The monkeys have revolted. And not just with brute strength or violence. Primates have finally outsmarted humankind once and for all. It’s their planet now.
How intelligent would monkeys need to be to take over? What daily threats would exist for a human like you? And would a monkey planet be more peaceful than our own?
Millions of years ago, primates evolved into different species. There are prosimians like lemurs and tarsiers. Monkeys like capuchins and macaques. And apes, like gorillas and chimpanzees.
You’re also part of this primate order. Humans share a common ancestor and 98.6% of our DNA with chimpanzees. You may be the most intelligent monkey, but other primates are clever too. They can communicate, recognize family and use tools.
What if tomorrow, instead of running experiments on monkeys, they started running experiments on you?
If monkeys took over the planet, it would certainly be a revolution led by highly intelligent primates. These would be either transgenic monkeys or ones enhanced with brain implants.
If you’re wondering what on Earth transgenic monkeys are, those are artificially created monkeys that carry a human gene. If these smarty-pants escaped research facilities into areas with high populations of non-modified monkeys, it could spell trouble for us.
One hotspot would be Lopburi, Thailand. Here, thousands of monkeys live on city streets. There are even several no-go zones that have been taken over by rival monkey gangs.
Another would be Florida’s Silver Spring State Park. There is a thriving population of macaques there, likely descendants of theme park escapees.
Hyper-intelligent monkeys could train these populations in the best ways to wage war on humans. If you live in Brazil, Madagascar, Indonesia or the Democratic Republic of Congo, your country might be one of the first to fall. That’s because 65% of all primate species live in these places.
If you are in Europe, you would be safe because there are no wild, native primates. But humans fleeing armies of monkeys to a safe zone would create a devastating refugee crisis.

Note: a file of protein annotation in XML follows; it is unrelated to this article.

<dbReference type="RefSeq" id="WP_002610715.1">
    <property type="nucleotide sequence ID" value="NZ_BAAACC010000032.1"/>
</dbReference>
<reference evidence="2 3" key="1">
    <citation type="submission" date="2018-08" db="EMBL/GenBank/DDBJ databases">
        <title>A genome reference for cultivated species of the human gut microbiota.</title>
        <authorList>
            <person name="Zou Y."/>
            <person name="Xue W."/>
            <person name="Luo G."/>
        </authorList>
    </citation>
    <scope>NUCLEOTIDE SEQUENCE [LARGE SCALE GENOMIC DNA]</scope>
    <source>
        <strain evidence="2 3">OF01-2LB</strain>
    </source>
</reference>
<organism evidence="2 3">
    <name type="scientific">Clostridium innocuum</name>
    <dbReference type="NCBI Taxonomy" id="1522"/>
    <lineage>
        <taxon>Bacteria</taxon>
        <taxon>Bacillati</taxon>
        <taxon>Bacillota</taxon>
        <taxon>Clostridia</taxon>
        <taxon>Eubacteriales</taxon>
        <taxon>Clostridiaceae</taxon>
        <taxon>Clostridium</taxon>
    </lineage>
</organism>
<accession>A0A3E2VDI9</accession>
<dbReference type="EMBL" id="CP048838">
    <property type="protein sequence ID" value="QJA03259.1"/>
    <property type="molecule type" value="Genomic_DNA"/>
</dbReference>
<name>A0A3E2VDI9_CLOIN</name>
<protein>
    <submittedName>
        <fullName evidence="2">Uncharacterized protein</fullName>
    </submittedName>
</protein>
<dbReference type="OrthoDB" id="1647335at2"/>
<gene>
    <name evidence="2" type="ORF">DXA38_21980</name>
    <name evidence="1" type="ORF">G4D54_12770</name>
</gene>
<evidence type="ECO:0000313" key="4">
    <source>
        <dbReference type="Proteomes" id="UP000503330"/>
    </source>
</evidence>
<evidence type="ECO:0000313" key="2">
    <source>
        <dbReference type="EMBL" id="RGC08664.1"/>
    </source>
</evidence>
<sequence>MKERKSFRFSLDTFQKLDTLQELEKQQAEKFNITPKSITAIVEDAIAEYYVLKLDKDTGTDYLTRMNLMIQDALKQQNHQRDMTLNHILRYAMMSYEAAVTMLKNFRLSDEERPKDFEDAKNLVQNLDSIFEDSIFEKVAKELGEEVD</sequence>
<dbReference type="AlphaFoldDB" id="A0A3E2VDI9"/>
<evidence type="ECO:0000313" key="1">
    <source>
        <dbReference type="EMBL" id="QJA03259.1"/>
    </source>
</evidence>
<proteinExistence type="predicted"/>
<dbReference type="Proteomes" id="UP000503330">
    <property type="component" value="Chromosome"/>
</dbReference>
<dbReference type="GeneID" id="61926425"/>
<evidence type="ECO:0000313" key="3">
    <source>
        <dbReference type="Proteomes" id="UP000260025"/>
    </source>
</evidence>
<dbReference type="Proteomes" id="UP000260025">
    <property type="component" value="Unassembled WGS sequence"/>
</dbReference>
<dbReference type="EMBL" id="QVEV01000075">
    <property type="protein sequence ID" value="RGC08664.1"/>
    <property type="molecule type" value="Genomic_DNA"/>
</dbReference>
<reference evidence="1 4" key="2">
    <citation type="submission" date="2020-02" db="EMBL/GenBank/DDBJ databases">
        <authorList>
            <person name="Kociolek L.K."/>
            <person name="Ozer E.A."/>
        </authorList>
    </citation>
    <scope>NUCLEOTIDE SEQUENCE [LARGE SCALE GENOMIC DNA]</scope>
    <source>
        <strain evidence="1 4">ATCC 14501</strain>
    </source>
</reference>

But how exactly would monkeys be able to pull off a revolution against humans? Communication would be a key part of their strategy. Societal roles would have to be delegated based on the different levels of intelligence.
Apes like chimpanzees, gorillas and bonobos are among the smartest. So they would play prominent roles in the uprising.
Orangutans are also highly intelligent and could manufacture weapons. They are known to be more capable than children of making tools, for example a fishing hook.
If they learned how to make spears, they could attack from the ground and above. You’d have a real fight on your hands.
Orangutans have another remarkable ability. They’re the only known nonhuman primates that can communicate about the past.
They would use this intellectual skill to observe us and then signal our movements to other monkeys once we were gone. Monkeys would communicate with visual cues, auditory calls and olfactory signals. It would be hard for us to keep up and would take time to learn their ways.
Unfortunately, monkey society would likely be as dangerous as our own. Perhaps, even more so. Chimpanzees have been observed to invade the territories of other chimpanzee groups systematically. So, they would kill other primates for food.
In 1974, scientist Dr. Jane Goodall witnessed inter-group violence that she described as a war that annihilated an entire community. But the numbers would be in your favor.
With around 60% of Earth’s primate species currently threatened with extinction, they wouldn’t stand much of a chance against 7.8 billion humans. Still, considering the devastating effects of deforestation and years of extremely invasive experiments on monkeys, humans may have a lot of wrongs to repent for.
- “Chimps, Humans And Monkeys: What’s The Difference?”. Jane Goodall’s Good For All News.
- “Orangutans Are The Only Non-Human Primates Capable Of ‘Talking’ About The Past”. Smithsonian Magazine.
- “Orangutans Are Better Than Kids At Making Basic Tools “. 2018. Popular Mechanics.
- “Executive Functioning Skills: Cognitive Flexibility”. Whitney, Shannon, and View →. 2017. Student Caffé Blog.
- “Monkeys demonstrate more cognitive flexibility than humans”. 2021. medicalnewstoday.com.
- “Clever Monkeys ~ Monkeys And Language | Nature | PBS“. 2011. Nature.